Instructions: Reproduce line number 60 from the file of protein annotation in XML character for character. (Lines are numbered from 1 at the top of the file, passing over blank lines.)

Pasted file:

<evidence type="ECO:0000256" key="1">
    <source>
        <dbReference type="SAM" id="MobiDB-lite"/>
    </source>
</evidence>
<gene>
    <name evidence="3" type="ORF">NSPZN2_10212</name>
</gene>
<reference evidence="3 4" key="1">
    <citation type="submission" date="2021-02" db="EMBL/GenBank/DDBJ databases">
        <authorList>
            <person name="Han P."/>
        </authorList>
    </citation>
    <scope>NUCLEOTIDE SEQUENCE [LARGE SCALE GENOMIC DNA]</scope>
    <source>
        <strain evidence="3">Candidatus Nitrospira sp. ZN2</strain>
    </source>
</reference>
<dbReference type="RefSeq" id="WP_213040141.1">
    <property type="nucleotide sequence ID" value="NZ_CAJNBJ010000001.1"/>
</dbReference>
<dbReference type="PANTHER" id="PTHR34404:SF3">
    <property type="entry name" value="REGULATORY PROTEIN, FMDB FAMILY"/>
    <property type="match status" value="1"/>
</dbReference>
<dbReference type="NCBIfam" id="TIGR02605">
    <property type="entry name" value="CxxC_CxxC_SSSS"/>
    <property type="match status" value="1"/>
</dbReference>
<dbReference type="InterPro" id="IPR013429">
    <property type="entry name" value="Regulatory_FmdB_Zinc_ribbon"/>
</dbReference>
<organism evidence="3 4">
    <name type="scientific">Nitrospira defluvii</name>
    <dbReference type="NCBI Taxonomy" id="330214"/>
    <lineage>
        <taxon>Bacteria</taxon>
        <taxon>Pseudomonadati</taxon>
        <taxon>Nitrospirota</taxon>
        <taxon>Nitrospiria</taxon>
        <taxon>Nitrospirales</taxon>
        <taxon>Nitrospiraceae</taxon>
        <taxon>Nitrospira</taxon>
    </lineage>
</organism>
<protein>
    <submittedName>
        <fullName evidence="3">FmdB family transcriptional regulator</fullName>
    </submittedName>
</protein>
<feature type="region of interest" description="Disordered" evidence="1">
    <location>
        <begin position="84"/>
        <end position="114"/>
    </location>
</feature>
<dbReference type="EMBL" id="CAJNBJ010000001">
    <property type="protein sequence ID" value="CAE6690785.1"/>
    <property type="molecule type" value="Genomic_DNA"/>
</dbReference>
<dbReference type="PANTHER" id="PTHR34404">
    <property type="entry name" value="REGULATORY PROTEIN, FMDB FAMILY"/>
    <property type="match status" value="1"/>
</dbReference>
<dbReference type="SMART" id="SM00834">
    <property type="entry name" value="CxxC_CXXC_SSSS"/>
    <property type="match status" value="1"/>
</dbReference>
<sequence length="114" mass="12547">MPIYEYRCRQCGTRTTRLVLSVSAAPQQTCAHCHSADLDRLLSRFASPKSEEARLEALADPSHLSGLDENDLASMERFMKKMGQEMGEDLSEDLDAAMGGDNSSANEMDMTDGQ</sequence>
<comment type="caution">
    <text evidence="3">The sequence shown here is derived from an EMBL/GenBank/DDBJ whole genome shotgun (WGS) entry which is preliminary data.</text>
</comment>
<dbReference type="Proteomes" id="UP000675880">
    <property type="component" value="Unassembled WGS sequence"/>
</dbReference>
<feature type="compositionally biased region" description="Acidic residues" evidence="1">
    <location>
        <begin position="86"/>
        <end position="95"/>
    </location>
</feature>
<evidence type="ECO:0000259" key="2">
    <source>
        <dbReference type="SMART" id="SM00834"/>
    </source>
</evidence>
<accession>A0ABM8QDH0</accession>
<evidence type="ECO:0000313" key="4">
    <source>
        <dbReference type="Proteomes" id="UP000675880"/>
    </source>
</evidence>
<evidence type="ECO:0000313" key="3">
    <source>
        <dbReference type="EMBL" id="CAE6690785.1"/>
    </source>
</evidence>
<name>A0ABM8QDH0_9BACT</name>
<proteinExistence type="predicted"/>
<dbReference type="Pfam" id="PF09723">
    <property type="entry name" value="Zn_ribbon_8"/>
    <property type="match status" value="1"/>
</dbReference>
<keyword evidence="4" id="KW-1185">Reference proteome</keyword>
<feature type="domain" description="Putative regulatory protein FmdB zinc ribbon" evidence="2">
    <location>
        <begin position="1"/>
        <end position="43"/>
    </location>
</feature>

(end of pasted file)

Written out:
    <property type="molecule type" value="Genomic_DNA"/>